Socializing Character Through Popular Comic Books

Socializing Character Through Popular Comic Books July 13, 2012

Fill in the blank: “With great power _______” If you know the answer to this, you’ve been exposed to American comic books. “With great power comes great responsibility” is the lesson that a young Peter Parker ignores from his uncle who subsequently dies from a fatal gunshot wound that Parker could have prevented. So what’s sociology have to do with this? Maybe I’m just trying to rationalize something I just enjoy, but I do think comic books are a window into social life. And believe it or not, they can sometimes illuminate aspects about religion we would not normally think about.

Comic books have received surprising new attention in part because the current President of the United States has stated publicly that he enjoyed them while growing up. Yes President Obama has gone on record as saying that his favorite comic book characters are Spiderman and Conan the Barbarian. Marvel Comics ran with this and showcased Spiderman with the new president:

and an independent company went so far as to mythologize the 2008 election campaign as the adventures of “Barack the Barbarian”

The primary audience for comic books as we all know is males of nearly every age now it seems; the incredible disproportion of male heroes to female heroes demonstrates this. The male heroes usually exhibit power manifested in superhuman and sometimes unearthly form. Strength, speed, invulnerability, energy- all of these are part of the world of super heroes. But since these stories of grown men and women are geared primarily at youngsters, they serve as moral narratives that inform young minds about life. This is not all that shocking to most of us; we understand how this works in any story we share with children from Grimm’s Fairy Tales to Harry Potter. Mainstream comic books simply offer another world (or worlds) in which these same dilemmas of right and wrong, good and evil, trust and betrayal, competition and cooperation, choice and action are all worked out in dramatic fantasy. In sociological terms media like comic books usually (not always) narrate moral values and become part of the socialization experience of many. Parents are always the number one source for modeling morality since they are usually the most visible to children. But comic books and other media can also be a means of socialization.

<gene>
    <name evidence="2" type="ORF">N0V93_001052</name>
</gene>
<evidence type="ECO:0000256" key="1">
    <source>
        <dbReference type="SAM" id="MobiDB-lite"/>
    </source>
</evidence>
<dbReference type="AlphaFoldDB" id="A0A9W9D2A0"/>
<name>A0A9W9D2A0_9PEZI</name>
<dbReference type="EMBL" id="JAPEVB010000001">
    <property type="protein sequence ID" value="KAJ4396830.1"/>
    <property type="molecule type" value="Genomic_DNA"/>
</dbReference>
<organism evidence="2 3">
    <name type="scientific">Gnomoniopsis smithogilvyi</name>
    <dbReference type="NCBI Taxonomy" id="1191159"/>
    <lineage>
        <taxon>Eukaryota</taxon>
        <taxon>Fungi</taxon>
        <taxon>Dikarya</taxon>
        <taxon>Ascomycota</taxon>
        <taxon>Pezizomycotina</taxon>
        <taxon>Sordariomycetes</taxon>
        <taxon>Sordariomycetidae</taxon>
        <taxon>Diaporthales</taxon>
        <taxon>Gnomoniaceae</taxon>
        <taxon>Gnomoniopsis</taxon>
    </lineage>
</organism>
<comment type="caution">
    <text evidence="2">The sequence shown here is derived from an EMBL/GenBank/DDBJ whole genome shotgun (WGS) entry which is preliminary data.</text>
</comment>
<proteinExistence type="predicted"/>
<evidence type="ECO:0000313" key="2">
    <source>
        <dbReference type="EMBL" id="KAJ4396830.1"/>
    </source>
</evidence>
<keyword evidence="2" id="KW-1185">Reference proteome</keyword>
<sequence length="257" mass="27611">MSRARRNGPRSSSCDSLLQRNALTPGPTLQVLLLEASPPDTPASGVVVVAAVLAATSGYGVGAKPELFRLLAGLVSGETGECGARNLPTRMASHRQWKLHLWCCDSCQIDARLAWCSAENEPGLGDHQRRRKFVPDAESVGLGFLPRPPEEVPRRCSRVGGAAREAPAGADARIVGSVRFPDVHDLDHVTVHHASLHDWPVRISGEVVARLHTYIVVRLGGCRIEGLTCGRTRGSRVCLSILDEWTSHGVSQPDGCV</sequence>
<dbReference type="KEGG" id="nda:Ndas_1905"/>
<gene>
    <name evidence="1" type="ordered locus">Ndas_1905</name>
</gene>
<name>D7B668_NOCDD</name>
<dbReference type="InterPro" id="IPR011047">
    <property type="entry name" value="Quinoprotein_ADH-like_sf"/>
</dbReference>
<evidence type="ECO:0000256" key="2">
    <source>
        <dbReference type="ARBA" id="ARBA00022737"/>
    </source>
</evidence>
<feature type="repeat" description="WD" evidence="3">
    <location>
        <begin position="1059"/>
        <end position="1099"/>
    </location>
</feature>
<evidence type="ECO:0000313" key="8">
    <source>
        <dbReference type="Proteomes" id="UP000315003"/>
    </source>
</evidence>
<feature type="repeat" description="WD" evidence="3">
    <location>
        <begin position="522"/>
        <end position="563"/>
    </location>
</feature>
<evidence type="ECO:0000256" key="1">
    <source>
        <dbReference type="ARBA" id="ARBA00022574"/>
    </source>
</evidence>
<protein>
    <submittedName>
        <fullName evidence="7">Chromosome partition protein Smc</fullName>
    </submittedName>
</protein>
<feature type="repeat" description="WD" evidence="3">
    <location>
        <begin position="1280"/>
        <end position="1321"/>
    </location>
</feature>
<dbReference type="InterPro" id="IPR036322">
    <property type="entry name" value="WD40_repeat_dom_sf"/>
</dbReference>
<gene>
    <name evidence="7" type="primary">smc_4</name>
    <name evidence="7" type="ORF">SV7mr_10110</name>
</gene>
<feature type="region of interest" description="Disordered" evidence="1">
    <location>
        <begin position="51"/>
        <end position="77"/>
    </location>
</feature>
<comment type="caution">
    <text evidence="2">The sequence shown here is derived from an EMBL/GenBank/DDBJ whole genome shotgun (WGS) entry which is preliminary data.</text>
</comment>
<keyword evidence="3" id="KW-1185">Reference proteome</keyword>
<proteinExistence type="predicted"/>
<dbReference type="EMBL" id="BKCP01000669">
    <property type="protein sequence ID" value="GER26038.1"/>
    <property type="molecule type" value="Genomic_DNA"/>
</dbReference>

That said, I was hooked when I discovered this PBS documentary called “Wham! Bam! Islam!” It was a delightful narration of a dream that one Kuwaiti Muslim psychologist, Dr. Naif Al-Mutawa shared with the world: to make his faith accessible to familiar and new audiences through the medium of comic books.

The comic books that most readers of this blog are familiar with are nearly entirely based in America (and almost exclusively in New York [even in DC comics, Gotham City and Metropolis are just “New York by day” and “New York at night”]). And the heroes are almost entirely white and/or American. Interestingly most of our mainstream characters are actually religious and specifically Christian (mainly Catholic and Protestant forms as seen in this list online [hat tip to the individual or group to construct this]).